+ Full Paper (PDF)

CRS — Synthetic Drugs: Overview and Issues for Congress

November 15, 2011 Comments off

Synthetic Drugs: Overview and Issues for Congress (PDF)
Source: Congressional Research Service (via Federation of American Scientists)

Synthetic drugs, as opposed to natural drugs, are chemically produced in a laboratory. Their chemical structure can be either identical to or different from naturally occurring drugs, and their effects are designed to mimic or even enhance those of natural drugs. When produced clandestinely, they are not typically controlled pharmaceutical substances intended for legitimate medical use. Designer drugs are a form of synthetic drugs. They contain slightly modified molecular structures of illegal or controlled substances, and they are modified in order to circumvent existing drug laws. While the issue of synthetic drugs and their abuse is not new, the 112 th Congress has demonstrated a renewed concern with the issue.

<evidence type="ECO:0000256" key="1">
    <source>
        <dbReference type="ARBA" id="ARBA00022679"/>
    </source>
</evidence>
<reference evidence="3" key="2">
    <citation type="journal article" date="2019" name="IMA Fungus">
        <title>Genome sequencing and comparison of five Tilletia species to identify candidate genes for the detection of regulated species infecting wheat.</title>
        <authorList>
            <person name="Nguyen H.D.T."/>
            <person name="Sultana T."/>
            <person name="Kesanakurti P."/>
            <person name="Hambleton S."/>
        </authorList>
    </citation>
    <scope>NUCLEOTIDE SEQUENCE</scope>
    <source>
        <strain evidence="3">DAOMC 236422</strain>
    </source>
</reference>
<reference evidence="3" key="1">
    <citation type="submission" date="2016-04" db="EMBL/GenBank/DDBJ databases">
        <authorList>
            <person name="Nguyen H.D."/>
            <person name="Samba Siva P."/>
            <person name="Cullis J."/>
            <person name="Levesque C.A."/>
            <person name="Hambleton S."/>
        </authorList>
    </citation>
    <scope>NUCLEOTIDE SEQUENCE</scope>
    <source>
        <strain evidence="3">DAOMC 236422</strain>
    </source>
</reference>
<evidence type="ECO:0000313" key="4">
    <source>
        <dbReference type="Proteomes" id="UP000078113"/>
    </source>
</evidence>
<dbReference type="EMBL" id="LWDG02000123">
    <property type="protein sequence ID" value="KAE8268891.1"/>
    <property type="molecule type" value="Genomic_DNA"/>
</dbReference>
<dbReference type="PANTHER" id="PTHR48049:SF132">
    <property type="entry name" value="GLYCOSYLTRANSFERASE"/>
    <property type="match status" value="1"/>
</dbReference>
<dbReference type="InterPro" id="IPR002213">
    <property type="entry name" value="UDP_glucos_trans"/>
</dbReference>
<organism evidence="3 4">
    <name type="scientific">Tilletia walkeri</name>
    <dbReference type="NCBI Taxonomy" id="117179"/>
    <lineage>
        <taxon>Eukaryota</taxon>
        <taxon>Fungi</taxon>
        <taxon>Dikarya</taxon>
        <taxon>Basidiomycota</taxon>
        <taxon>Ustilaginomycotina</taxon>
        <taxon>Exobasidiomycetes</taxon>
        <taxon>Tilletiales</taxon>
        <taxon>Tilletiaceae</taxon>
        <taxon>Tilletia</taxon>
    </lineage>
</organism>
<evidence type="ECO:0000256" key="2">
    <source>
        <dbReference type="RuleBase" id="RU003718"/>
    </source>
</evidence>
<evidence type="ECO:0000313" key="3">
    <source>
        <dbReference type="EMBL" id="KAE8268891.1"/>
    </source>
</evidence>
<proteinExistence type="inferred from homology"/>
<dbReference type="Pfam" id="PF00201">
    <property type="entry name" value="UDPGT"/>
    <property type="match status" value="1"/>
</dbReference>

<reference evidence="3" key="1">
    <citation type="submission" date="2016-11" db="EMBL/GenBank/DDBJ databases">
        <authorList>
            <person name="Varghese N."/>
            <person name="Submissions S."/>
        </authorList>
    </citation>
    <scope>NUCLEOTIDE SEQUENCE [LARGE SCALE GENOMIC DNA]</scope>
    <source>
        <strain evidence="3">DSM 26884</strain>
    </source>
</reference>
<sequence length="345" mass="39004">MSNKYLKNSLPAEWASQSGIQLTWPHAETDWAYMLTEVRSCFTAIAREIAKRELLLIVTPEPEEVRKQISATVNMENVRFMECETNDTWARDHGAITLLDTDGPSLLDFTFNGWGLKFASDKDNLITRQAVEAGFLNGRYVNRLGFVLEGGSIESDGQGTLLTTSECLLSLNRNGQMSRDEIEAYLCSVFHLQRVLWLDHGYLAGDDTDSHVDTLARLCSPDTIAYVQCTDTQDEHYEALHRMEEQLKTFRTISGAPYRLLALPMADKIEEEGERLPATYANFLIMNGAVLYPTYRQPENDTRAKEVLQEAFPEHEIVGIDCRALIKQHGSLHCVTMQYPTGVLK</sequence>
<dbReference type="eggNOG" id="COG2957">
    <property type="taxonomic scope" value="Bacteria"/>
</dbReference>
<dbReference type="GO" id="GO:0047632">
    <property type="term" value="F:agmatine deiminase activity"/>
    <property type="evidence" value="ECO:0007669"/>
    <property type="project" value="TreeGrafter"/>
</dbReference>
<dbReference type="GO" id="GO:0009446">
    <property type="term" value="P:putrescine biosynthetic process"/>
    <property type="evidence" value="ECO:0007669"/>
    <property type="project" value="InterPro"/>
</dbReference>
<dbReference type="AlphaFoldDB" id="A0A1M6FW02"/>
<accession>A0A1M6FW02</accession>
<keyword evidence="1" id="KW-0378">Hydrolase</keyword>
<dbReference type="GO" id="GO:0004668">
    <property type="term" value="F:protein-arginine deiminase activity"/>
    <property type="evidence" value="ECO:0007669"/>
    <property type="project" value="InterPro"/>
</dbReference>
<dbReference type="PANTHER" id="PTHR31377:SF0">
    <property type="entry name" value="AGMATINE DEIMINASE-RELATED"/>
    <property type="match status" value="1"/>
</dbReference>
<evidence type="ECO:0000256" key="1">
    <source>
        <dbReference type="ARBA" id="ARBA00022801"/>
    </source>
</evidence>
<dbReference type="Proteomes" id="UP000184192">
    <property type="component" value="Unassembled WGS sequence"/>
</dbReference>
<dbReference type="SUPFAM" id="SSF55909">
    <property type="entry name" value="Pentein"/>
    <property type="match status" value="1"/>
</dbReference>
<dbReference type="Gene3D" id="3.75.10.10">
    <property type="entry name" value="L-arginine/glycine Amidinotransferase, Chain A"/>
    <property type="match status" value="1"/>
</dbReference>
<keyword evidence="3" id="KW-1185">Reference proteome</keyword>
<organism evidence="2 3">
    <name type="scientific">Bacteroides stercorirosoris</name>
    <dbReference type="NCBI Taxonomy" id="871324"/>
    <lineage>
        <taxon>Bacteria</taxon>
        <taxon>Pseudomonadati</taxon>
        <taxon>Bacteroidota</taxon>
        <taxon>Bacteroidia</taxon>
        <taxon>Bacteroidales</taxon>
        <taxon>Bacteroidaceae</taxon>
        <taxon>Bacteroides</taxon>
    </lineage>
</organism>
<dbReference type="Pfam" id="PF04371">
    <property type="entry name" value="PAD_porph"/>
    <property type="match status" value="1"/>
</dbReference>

Synthetic drug abuse is reported to have dramatically increased between 2009 and 2011. Calls to poison control centers for incidents relating to harmful effects of synthetic cannabinoids and stimulants have increased at what some consider to be an alarming rate. The reported harmful effects of these substances range from nausea to drug-induced psychosis. Due to the unpredictable nature of synthetic drugs and of human consumption of these drugs, the true effects of these drugs are unknown. Many states have responded to this issue by passing synthetic drug laws banning certain synthetic cannabinoids and stimulants.

In March 2011, the Attorney General—through the Drug Enforcement Administration (DEA)— used his temporary scheduling authority to place five synthetic cannabinoids on Schedule I of the Controlled Substances Act (CSA). In October 2011, the DEA used this temporary scheduling authority to add three synthetic stimulants to Schedule I. Concern over the reported increase in use of certain synthetic cannabinoids and stimulants has led some to call on Congress to legislatively schedule specific substances. This is, in part, because congressional action could permanently place certain substances onto Schedule I of the CSA more quickly than might occur through administrative scheduling actions authorized by the CSA.